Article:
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Daniel Morales-Doyle talks with us today about the powerful impact of a justice-centered science pedagogy. He gives examples of what this looks like throughout different grade bands. He specifically shares a high school chemistry unit he taught in Chicago. In the show notes, find his research and similar articles of the impact of justice centered science pedagogy.
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"I think of justice-centered science pedagogy as an approach to teaching science that assumes that inequity in science education is the most important problem in science education but also that it's not an isolated or technical problem. Instead it's a deeply rooted historical and political problem that we can't tinker our way out of. So it assumes that we can only work for equity in science education if our teaching and our work is aligned or connected with broader struggles for social justice" [02:05-02:45] Daniel Morales-Doyle
"It's a hopeful outlook. We believe in the power of young people to work with those of us who aren't so young anymore in intergenerational ways to imagine better futures. And so the work of justice-centered science pedagogy is really about how does learning science factor into that?" [14:00 - 14:15] Daniel Morales-Doyle
"Obviously probably the most urgent social justice science issue that we could take up in our curriculum would be that of climate change. But I really want to push science teachers to think about climate justice and that those least responsible for climate change are also the ones most vulnerable to its impacts. And that climate isn't a technical problem and can't be solved by technical means. It's a problem that defies disciplinary boundaries and is going to require complex social political and scientific interventions." [35:00 - 35:35] Daniel Morales-Doyle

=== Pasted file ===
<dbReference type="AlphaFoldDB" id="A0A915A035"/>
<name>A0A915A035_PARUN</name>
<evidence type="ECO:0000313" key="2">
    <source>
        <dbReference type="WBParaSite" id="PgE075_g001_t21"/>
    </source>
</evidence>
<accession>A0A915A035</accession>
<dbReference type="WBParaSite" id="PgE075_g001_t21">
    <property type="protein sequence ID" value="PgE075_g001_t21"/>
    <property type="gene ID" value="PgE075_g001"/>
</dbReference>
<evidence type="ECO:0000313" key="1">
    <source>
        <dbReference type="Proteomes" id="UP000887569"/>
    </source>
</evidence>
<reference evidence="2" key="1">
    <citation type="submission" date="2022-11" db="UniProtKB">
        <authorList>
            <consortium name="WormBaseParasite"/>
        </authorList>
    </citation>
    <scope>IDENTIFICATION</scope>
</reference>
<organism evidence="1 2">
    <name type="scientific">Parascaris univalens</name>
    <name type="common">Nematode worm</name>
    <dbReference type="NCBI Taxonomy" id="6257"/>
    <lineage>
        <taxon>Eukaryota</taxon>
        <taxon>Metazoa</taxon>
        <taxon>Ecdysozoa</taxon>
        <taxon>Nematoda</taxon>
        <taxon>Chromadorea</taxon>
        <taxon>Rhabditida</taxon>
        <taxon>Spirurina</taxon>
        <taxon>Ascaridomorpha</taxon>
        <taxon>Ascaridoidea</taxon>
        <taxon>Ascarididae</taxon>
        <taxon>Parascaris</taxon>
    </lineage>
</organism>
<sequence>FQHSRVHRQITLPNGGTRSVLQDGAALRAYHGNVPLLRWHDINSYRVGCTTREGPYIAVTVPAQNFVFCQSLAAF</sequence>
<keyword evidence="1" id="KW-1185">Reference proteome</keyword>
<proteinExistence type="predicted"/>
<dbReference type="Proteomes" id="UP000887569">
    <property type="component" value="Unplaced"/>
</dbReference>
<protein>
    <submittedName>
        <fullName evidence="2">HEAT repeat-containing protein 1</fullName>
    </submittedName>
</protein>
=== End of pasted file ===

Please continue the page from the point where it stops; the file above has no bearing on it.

"There's always a danger when we take up sociopolitical issues in science class of communicating a technocratic ideology to the students where they think we can science or engineer our way out of things. And we can't science or engineer our way out of things, especially things that science and engineering are at the root of. We have to seek solutions that are sociopolitical in nature. It's a thin line that we walk between helping students see the power of science to transform our world and also helping them to see the limitations and the ways in which we have to be engaged members of our communities first and foremost. " [35:35 - 36:10] Daniel Morales-Doyle
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